Durango to Seattle – Part 2

Here are some highlights and stories…from the second half of our trip.  We like to mix up our travel routes even when repeating a beginning and end.  Such is the case this year as we once again travel from Durango CO to Seattle WA.  Last year we traveled thru Moab, around Salt Lake City, to Boise, western OR and Yakima WA to Seattle. This year we wanted to travel across southern Utah to Death Valley, then north on US395 to Oregon and then I-5 to Washington.  We traveled this route from April 22 to May 13.

Death Valley National Park is one of our favorite parks.  Whenever we are in the Las Vegas area we always try to visit Death Valley.  This time was just an overnite stop at Texas Spring campground but we enjoyed it nevertheless.

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Death Valley view

more views

another view

camped at Texas Spring

camped at Texas Spring

US395 has been on our list since reading blogs about it from WheelingIt.  Our first stop was Lone Pine CA, a small town at the base of Mt. Whitney the highest peak in the lower 48.  We visited the Public Lands office to confirm our plan to boondock in the Alabama Hills area just west of town.  It is a boondockers heaven.  Easy road access to many many private, scenic sites for our rolling one-bedroom apartment.  We found a nice spot, set up and went for a hike in the hills named after the Civil War raider CSS Alabama by Confederate sympathizers .  Beautiful location, solar worked great, one of our alltime favorite boondocking sites.

Boondocking rainbow

Boondocking rainbow

Your boondocking land

Your boondocking land

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Million dollar views

 

Beavertail cactus in the hills

Beavertail cactus in the hills

Mt. Whitney and the Sierra Nevada

Mt. Whitney and the Sierra Nevada

Campsite view

Campsite view

From Alabama Hills we traveled north on US395.  Our first stop was near Bishop CA at the Laws Railroad Museum and Historical Site.  The park is a well preserved narrow gauge railroad collection as well as a fine group of period buildings.  The railroad was built as the Carson and Colorado from Mound House NV to Owens Lake CA.  Eventually the mines played out and most of the Owens Valley was bought up by the water ravenous City of Los Angeles for water rights.  The railroad town of Laws nearly ceased to exist.  Preservationists opened the Laws Railroad Museum on April 1, 1966, 83 years to the day after the first train pulled into Laws.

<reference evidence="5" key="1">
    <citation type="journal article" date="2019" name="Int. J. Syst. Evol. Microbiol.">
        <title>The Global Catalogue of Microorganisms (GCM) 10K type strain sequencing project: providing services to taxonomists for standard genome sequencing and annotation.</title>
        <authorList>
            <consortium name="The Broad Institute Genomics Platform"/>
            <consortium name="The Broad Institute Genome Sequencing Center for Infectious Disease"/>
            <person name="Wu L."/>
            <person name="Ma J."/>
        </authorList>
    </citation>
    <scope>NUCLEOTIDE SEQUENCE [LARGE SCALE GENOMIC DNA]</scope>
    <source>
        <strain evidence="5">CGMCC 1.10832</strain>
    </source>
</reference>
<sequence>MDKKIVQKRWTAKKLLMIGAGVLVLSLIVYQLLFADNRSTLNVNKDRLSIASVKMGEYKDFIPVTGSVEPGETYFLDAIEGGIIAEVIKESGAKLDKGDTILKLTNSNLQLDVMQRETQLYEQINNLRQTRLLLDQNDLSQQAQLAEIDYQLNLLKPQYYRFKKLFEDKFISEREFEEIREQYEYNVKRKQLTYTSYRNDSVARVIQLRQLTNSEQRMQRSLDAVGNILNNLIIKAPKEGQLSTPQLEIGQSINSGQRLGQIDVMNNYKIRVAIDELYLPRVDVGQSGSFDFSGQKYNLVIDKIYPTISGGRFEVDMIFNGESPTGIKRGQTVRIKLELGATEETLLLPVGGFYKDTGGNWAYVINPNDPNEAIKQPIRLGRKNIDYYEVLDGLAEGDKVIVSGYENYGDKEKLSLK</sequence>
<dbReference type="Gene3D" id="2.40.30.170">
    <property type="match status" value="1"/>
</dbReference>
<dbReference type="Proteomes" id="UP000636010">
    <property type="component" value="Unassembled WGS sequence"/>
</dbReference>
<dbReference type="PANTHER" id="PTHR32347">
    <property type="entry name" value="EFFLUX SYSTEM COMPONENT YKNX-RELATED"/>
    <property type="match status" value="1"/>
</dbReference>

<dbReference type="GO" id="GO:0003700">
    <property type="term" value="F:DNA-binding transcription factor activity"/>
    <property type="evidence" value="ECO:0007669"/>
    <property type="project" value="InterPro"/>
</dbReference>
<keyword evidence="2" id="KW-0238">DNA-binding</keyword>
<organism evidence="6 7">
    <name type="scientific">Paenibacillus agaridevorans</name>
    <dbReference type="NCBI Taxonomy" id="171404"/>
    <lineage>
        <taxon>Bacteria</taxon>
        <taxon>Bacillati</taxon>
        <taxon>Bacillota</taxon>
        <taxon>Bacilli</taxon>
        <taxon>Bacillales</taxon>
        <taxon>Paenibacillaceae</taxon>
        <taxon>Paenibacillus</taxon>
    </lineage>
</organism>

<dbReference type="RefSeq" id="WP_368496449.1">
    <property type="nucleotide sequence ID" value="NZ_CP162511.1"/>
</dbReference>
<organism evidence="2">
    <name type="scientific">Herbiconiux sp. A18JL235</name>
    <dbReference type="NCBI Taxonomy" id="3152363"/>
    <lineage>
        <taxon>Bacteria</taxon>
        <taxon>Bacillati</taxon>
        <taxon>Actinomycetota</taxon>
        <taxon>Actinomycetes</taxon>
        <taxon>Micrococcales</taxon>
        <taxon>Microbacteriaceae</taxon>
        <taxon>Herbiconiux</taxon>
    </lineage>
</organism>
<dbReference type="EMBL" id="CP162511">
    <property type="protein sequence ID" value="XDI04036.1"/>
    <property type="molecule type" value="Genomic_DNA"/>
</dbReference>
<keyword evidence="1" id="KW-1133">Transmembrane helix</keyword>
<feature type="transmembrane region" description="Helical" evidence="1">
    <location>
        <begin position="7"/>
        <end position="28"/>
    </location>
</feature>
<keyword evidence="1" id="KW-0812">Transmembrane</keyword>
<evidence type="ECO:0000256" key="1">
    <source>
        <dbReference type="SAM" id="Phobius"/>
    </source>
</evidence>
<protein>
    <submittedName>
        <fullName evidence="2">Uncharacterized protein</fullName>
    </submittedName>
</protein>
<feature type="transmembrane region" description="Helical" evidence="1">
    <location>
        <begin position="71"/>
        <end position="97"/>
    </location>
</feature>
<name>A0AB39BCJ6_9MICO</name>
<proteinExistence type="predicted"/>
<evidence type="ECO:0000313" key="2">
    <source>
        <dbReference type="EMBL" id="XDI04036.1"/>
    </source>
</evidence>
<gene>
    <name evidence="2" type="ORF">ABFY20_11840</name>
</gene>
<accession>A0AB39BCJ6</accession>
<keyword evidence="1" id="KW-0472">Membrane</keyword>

Laws Railroad Museum

Laws Railroad Museum

1883 Narrow Gauge

1883 Narrow Gauge

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Elegant period furnishings

Southern Pacific acquired C&C RR

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At the depot

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The drive north on US395 is beautiful.  Up a long valley with the snow covered Sierra Nevada on the left and other towering mountains on the right.  A very interesting side trip was to the ghost town of Bodie, now a California State Park.  A rich gold strike in the late 1870s caused th town to grow to 8,500 inhabitants with 2000 buildings in ony a few years. By the 1930s Bodie was a ghost .  The town looks very much like everyone just walked away several decades ago.  Preserved in a state of “arrested decay” by the state of California.

1877 Boomtown Bodie

1877 Boomtown Bodie

1877 Boomtown Bodie

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Where’d everybody go?

Bodie, population 8500

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1877s boardwalk

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J.S.Cain home

Overall, US395 did not disappoint us.  It was a beautiful drive with far less traffic than any other north south route in California.  We found picturesque places to stop along the way and there is still much to see on a return trip.  We’ll definitely add this route to our collection of favorites.

 

 

 

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5 Responses to Durango to Seattle – Part 2

  1. Larry Shoup says:

    Sounds like you guys are enjoying yourselves. Aren’t you glad you cut the tether years ago?

    Like

  2. Ingrid says:

    US395 is high on our list of must see drives. Death Valley is one of my favorites parks that I hope to revisit soon!

    Like

  3. linda ahlgren says:

    How do RVers define “boondocking”? I’ve used “boondocks” as a noun, not a verb.

    Like

  4. Ken says:

    Nice post guys. Another backroad to put on our list. Glad you are doing all this scouting for us. Love the pics of Bodie. Can just picture what it was like in 1800s with 8,500 people.

    Like

  5. Kings On the Road says:

    Great to hear from our friends. Boondocking is a term used to describe the practice of camping off the grid on public lands, typically National Forest and BLM lands No electircity, no water, no dump station, no garbage service. These places are not formal campgrounds but areas of freestyle camping usually for no more than 14 days.

    Like

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